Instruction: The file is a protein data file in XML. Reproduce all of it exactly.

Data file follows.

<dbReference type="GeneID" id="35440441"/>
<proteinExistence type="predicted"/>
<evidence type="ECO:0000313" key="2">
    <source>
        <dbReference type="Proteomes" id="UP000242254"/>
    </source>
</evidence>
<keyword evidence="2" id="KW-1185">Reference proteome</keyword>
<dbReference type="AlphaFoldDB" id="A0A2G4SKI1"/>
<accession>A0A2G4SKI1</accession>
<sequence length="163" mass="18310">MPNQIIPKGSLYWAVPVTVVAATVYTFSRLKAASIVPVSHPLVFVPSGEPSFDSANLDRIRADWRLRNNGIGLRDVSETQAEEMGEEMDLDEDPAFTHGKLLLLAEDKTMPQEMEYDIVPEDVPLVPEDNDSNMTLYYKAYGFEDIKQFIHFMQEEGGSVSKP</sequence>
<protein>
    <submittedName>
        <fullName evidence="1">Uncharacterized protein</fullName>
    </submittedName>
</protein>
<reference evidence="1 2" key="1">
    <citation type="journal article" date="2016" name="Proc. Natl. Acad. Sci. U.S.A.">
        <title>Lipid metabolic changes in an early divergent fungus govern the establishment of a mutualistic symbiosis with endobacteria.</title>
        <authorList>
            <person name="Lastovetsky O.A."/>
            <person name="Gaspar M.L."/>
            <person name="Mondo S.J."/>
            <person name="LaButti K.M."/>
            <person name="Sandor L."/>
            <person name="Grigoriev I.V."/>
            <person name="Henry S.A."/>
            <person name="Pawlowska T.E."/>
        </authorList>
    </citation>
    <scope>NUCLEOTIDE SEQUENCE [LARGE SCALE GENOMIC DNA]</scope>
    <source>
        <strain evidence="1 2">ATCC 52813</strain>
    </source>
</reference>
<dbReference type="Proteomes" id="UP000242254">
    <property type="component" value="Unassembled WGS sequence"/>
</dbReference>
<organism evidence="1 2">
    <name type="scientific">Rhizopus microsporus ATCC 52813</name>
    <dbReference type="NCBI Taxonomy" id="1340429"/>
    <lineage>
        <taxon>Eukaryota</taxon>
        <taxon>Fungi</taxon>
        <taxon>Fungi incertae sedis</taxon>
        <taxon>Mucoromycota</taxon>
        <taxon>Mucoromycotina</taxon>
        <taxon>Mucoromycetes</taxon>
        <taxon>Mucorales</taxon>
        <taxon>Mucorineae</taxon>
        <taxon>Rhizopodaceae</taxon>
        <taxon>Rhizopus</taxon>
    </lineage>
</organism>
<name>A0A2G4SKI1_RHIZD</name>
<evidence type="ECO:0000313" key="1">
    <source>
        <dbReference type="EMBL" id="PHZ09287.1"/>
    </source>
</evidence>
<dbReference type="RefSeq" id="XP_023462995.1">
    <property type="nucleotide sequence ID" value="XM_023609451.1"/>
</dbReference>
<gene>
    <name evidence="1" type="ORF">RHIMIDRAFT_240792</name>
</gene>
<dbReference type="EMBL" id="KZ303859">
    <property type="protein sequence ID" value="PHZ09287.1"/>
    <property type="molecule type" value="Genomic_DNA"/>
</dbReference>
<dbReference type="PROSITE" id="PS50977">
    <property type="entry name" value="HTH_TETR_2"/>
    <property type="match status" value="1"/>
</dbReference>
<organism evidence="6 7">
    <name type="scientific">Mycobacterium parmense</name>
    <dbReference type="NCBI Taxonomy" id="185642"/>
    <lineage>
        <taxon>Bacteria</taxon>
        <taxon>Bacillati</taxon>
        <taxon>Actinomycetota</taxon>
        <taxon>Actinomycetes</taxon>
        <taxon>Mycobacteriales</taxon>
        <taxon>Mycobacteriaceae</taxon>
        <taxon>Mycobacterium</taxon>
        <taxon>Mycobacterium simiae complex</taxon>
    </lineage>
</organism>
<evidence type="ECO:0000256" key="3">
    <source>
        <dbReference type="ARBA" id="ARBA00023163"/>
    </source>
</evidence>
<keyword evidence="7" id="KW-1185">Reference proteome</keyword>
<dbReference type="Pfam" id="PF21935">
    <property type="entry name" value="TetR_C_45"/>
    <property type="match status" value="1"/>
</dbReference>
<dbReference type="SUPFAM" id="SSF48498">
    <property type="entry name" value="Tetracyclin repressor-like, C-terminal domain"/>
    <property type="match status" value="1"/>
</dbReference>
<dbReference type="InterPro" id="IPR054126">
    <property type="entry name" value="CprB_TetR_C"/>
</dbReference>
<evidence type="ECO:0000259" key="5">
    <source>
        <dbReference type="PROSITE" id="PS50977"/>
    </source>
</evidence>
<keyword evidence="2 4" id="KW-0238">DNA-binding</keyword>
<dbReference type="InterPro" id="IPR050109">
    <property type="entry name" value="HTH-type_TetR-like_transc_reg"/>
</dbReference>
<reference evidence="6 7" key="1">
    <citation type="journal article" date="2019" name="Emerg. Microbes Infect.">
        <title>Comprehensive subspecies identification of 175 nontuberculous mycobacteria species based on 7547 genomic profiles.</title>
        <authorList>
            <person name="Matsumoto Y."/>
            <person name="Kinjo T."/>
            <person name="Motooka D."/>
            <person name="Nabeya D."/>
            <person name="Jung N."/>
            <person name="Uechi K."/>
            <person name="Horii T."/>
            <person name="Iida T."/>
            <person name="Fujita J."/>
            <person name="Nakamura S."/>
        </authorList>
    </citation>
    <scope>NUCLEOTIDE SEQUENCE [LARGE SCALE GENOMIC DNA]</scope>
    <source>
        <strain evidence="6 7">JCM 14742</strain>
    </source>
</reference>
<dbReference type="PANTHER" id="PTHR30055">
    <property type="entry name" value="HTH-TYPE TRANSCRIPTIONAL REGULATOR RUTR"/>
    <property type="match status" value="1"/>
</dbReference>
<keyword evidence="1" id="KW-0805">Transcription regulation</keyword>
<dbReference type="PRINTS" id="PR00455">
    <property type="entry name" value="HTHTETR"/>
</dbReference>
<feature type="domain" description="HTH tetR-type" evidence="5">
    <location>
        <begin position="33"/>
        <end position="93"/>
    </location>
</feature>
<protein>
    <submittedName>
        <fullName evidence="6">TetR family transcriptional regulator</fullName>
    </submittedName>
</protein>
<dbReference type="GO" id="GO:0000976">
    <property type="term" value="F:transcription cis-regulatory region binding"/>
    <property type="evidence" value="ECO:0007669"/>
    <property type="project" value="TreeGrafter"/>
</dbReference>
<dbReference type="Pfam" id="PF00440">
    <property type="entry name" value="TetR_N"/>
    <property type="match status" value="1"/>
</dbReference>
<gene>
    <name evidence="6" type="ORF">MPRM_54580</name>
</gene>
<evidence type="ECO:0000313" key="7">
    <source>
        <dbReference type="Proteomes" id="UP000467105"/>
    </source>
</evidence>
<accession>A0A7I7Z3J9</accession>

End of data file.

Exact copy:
<dbReference type="GeneID" id="35440441"/>
<proteinExistence type="predicted"/>
<evidence type="ECO:0000313" key="2">
    <source>
        <dbReference type="Proteomes" id="UP000242254"/>
    </source>
</evidence>
<keyword evidence="2" id="KW-1185">Reference proteome</keyword>
<dbReference type="AlphaFoldDB" id="A0A2G4SKI1"/>
<accession>A0A2G4SKI1</accession>
<sequence length="163" mass="18310">MPNQIIPKGSLYWAVPVTVVAATVYTFSRLKAASIVPVSHPLVFVPSGEPSFDSANLDRIRADWRLRNNGIGLRDVSETQAEEMGEEMDLDEDPAFTHGKLLLLAEDKTMPQEMEYDIVPEDVPLVPEDNDSNMTLYYKAYGFEDIKQFIHFMQEEGGSVSKP</sequence>
<protein>
    <submittedName>
        <fullName evidence="1">Uncharacterized protein</fullName>
    </submittedName>
</protein>
<reference evidence="1 2" key="1">
    <citation type="journal article" date="2016" name="Proc. Natl. Acad. Sci. U.S.A.">
        <title>Lipid metabolic changes in an early divergent fungus govern the establishment of a mutualistic symbiosis with endobacteria.</title>
        <authorList>
            <person name="Lastovetsky O.A."/>
            <person name="Gaspar M.L."/>
            <person name="Mondo S.J."/>
            <person name="LaButti K.M."/>
            <person name="Sandor L."/>
            <person name="Grigoriev I.V."/>
            <person name="Henry S.A."/>
            <person name="Pawlowska T.E."/>
        </authorList>
    </citation>
    <scope>NUCLEOTIDE SEQUENCE [LARGE SCALE GENOMIC DNA]</scope>
    <source>
        <strain evidence="1 2">ATCC 52813</strain>
    </source>
</reference>
<dbReference type="Proteomes" id="UP000242254">
    <property type="component" value="Unassembled WGS sequence"/>
</dbReference>
<organism evidence="1 2">
    <name type="scientific">Rhizopus microsporus ATCC 52813</name>
    <dbReference type="NCBI Taxonomy" id="1340429"/>
    <lineage>
        <taxon>Eukaryota</taxon>
        <taxon>Fungi</taxon>
        <taxon>Fungi incertae sedis</taxon>
        <taxon>Mucoromycota</taxon>
        <taxon>Mucoromycotina</taxon>
        <taxon>Mucoromycetes</taxon>
        <taxon>Mucorales</taxon>
        <taxon>Mucorineae</taxon>
        <taxon>Rhizopodaceae</taxon>
        <taxon>Rhizopus</taxon>
    </lineage>
</organism>
<name>A0A2G4SKI1_RHIZD</name>
<evidence type="ECO:0000313" key="1">
    <source>
        <dbReference type="EMBL" id="PHZ09287.1"/>
    </source>
</evidence>
<dbReference type="RefSeq" id="XP_023462995.1">
    <property type="nucleotide sequence ID" value="XM_023609451.1"/>
</dbReference>
<gene>
    <name evidence="1" type="ORF">RHIMIDRAFT_240792</name>
</gene>
<dbReference type="EMBL" id="KZ303859">
    <property type="protein sequence ID" value="PHZ09287.1"/>
    <property type="molecule type" value="Genomic_DNA"/>
</dbReference>
<dbReference type="PROSITE" id="PS50977">
    <property type="entry name" value="HTH_TETR_2"/>
    <property type="match status" value="1"/>
</dbReference>
<organism evidence="6 7">
    <name type="scientific">Mycobacterium parmense</name>
    <dbReference type="NCBI Taxonomy" id="185642"/>
    <lineage>
        <taxon>Bacteria</taxon>
        <taxon>Bacillati</taxon>
        <taxon>Actinomycetota</taxon>
        <taxon>Actinomycetes</taxon>
        <taxon>Mycobacteriales</taxon>
        <taxon>Mycobacteriaceae</taxon>
        <taxon>Mycobacterium</taxon>
        <taxon>Mycobacterium simiae complex</taxon>
    </lineage>
</organism>
<evidence type="ECO:0000256" key="3">
    <source>
        <dbReference type="ARBA" id="ARBA00023163"/>
    </source>
</evidence>
<keyword evidence="7" id="KW-1185">Reference proteome</keyword>
<dbReference type="Pfam" id="PF21935">
    <property type="entry name" value="TetR_C_45"/>
    <property type="match status" value="1"/>
</dbReference>
<dbReference type="SUPFAM" id="SSF48498">
    <property type="entry name" value="Tetracyclin repressor-like, C-terminal domain"/>
    <property type="match status" value="1"/>
</dbReference>
<dbReference type="InterPro" id="IPR054126">
    <property type="entry name" value="CprB_TetR_C"/>
</dbReference>
<evidence type="ECO:0000259" key="5">
    <source>
        <dbReference type="PROSITE" id="PS50977"/>
    </source>
</evidence>
<keyword evidence="2 4" id="KW-0238">DNA-binding</keyword>
<dbReference type="InterPro" id="IPR050109">
    <property type="entry name" value="HTH-type_TetR-like_transc_reg"/>
</dbReference>
<reference evidence="6 7" key="1">
    <citation type="journal article" date="2019" name="Emerg. Microbes Infect.">
        <title>Comprehensive subspecies identification of 175 nontuberculous mycobacteria species based on 7547 genomic profiles.</title>
        <authorList>
            <person name="Matsumoto Y."/>
            <person name="Kinjo T."/>
            <person name="Motooka D."/>
            <person name="Nabeya D."/>
            <person name="Jung N."/>
            <person name="Uechi K."/>
            <person name="Horii T."/>
            <person name="Iida T."/>
            <person name="Fujita J."/>
            <person name="Nakamura S."/>
        </authorList>
    </citation>
    <scope>NUCLEOTIDE SEQUENCE [LARGE SCALE GENOMIC DNA]</scope>
    <source>
        <strain evidence="6 7">JCM 14742</strain>
    </source>
</reference>
<dbReference type="PANTHER" id="PTHR30055">
    <property type="entry name" value="HTH-TYPE TRANSCRIPTIONAL REGULATOR RUTR"/>
    <property type="match status" value="1"/>
</dbReference>
<keyword evidence="1" id="KW-0805">Transcription regulation</keyword>
<dbReference type="PRINTS" id="PR00455">
    <property type="entry name" value="HTHTETR"/>
</dbReference>
<feature type="domain" description="HTH tetR-type" evidence="5">
    <location>
        <begin position="33"/>
        <end position="93"/>
    </location>
</feature>
<protein>
    <submittedName>
        <fullName evidence="6">TetR family transcriptional regulator</fullName>
    </submittedName>
</protein>
<dbReference type="GO" id="GO:0000976">
    <property type="term" value="F:transcription cis-regulatory region binding"/>
    <property type="evidence" value="ECO:0007669"/>
    <property type="project" value="TreeGrafter"/>
</dbReference>
<dbReference type="Pfam" id="PF00440">
    <property type="entry name" value="TetR_N"/>
    <property type="match status" value="1"/>
</dbReference>
<gene>
    <name evidence="6" type="ORF">MPRM_54580</name>
</gene>
<evidence type="ECO:0000313" key="7">
    <source>
        <dbReference type="Proteomes" id="UP000467105"/>
    </source>
</evidence>
<accession>A0A7I7Z3J9</accession>